After being applied to the atmosphere, nanoparticles (NPs) can penetrate crops through their leaves and roots, engaging with the vegetation and inducing changes in their morphogenic capabilities. These connections can have both good and detrimental effects on plant health and output.
It has been demonstrated that a larger quantity of TiO2 NPs has a detrimental influence on wheat growth. Zinc NPs were similarly harmful and lowered cucumber output. Aluminum oxide and zinc nanoparticles were harmful to green peas.
It has been shown that the cytotoxicity of NPs is mostly due to the generation of ROS (reactive oxygen species), which causes toxic effects by disrupting electron mobility in the mitochondria and chloroplasts. NPs have been made from a variety of metals, including copper, nickel, and titanium. These metal and metal oxide nanoparticles can be discharged into the atmosphere, where they can enter the food chain and disrupt the ecological equilibrium.
Bioremediation-based techniques have been proven to be successful, environmentally beneficial, low-cost, and self-sustaining. The use of microbial populations has been acknowledged as an efficient strategy for remediating contaminated environments while having little effect on the environmental systems.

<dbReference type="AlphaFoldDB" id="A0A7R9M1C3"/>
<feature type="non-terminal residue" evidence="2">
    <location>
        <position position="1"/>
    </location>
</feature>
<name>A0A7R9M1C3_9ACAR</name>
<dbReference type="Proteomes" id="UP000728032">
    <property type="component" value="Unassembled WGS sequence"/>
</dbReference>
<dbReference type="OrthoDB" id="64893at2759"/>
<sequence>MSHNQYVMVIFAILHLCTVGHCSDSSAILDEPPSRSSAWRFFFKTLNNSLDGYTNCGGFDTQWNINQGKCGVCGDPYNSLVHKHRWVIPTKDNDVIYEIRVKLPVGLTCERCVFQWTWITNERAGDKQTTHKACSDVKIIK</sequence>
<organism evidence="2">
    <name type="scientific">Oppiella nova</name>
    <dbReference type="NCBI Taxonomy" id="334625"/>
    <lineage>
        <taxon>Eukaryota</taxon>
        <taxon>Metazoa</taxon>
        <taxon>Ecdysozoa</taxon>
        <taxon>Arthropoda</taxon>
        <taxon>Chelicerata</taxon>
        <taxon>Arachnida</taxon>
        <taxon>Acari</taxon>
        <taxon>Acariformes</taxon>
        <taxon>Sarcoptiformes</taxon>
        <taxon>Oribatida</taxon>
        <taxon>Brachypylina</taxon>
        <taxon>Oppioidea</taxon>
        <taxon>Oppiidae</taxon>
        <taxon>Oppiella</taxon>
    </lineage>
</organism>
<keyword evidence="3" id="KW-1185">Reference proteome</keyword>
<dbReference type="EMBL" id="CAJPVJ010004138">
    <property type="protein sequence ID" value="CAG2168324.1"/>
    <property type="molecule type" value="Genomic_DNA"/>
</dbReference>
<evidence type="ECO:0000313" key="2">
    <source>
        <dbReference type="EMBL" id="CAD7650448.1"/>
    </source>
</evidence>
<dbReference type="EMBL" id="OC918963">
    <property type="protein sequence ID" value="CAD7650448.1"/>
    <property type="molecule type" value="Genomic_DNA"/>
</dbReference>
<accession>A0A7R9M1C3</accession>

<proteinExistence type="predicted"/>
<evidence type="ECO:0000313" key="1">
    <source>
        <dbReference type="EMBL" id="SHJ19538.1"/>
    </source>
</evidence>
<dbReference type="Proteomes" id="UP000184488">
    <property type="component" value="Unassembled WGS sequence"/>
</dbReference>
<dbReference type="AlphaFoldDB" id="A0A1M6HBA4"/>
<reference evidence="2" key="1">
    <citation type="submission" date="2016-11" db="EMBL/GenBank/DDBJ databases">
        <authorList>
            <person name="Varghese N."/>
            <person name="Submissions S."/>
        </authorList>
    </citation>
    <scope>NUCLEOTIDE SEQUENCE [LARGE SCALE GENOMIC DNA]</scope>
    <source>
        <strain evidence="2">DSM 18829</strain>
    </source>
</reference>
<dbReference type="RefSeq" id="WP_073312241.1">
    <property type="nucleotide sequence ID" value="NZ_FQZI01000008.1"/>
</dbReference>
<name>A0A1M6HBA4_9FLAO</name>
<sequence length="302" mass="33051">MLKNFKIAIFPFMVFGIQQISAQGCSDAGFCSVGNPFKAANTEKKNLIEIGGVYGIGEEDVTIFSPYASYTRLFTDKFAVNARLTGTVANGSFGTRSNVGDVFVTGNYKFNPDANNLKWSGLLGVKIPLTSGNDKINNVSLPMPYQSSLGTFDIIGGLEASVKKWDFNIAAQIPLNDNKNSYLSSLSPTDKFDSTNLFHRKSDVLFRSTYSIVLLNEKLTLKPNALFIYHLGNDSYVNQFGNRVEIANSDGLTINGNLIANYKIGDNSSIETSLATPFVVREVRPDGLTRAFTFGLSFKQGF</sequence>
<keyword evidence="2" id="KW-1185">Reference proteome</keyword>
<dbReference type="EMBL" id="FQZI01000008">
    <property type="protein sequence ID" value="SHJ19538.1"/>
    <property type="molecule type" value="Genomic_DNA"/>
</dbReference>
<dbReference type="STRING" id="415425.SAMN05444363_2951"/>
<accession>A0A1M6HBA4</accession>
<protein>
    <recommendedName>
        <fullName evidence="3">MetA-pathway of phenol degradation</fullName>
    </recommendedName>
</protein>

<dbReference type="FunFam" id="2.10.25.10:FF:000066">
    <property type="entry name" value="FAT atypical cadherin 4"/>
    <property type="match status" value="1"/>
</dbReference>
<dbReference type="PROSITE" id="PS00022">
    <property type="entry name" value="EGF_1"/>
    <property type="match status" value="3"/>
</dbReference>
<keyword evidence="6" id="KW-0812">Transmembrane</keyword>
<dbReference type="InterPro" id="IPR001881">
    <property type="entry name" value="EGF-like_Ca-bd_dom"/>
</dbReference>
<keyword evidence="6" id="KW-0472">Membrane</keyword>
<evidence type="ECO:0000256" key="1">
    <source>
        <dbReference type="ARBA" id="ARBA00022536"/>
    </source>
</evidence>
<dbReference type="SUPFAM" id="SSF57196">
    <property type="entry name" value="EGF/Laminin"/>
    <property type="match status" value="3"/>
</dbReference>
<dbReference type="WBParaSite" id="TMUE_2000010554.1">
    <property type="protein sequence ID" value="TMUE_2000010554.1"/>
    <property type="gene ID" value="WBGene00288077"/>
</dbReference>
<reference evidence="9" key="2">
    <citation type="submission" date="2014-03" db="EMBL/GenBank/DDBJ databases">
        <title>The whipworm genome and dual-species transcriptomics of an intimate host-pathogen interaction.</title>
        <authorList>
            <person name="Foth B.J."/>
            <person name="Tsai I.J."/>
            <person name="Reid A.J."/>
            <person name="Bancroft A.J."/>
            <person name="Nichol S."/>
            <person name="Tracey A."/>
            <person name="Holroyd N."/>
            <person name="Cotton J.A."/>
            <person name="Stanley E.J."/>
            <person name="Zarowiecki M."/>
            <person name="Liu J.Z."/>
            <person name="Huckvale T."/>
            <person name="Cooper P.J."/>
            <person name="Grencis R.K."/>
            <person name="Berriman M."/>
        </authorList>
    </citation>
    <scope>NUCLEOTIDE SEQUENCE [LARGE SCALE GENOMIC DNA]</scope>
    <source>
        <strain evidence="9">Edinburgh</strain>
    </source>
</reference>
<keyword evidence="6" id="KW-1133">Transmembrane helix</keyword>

Bioremediation and nanoparticles (NPs) can be effective methods for removing contaminants from the ecosystem. To eliminate organic pollutants, NPs can be used directly or by adsorption.
They aid bioremediation by promoting microorganism growth or immobilizing pollutants through the synthesis of microbial enzymes. The biogenic production of nanoparticles using fungus is a green technique with enormous potential for harmful chemical cleanup.
Use of Algae in Nanoparticle-based Bioremediation
Phyto-nanotechnology has lately emerged as a viable method for the bioremediation of harmful substances in the environment. This is a commonly utilized ecologically safe and energy-efficient strategy that primarily includes the manufacture of nanoparticles utilizing benign ingredients that pose no environmental damage or public health problems.
Microalgae are thought to be resilient nano-factories since they can produce NPs of various metals. Fabrication can be accomplished utilizing either dead or live dry biomass. The creation of algal nanoparticles requires the least amount of time among all biosynthesizing techniques.
The removal of hazardous contaminants from the environment by bioremediation is a serious problem. Nanoparticles are emerging as a viable answer for environmentally friendly techniques. As a result, there is an urgent need to create nanoparticles based on successful approaches for commercial application in contaminant cleanup in polluted areas.
Bhatt, P. et al., 2021. Nanobioremediation: A sustainable approach for the removal of toxic pollutants from the environment. Journal of Hazardous Materials, Volume 21. 128033 Available at: https://www.sciencedirect.com/science/article/pii/S0304389421030028?via%3Dihub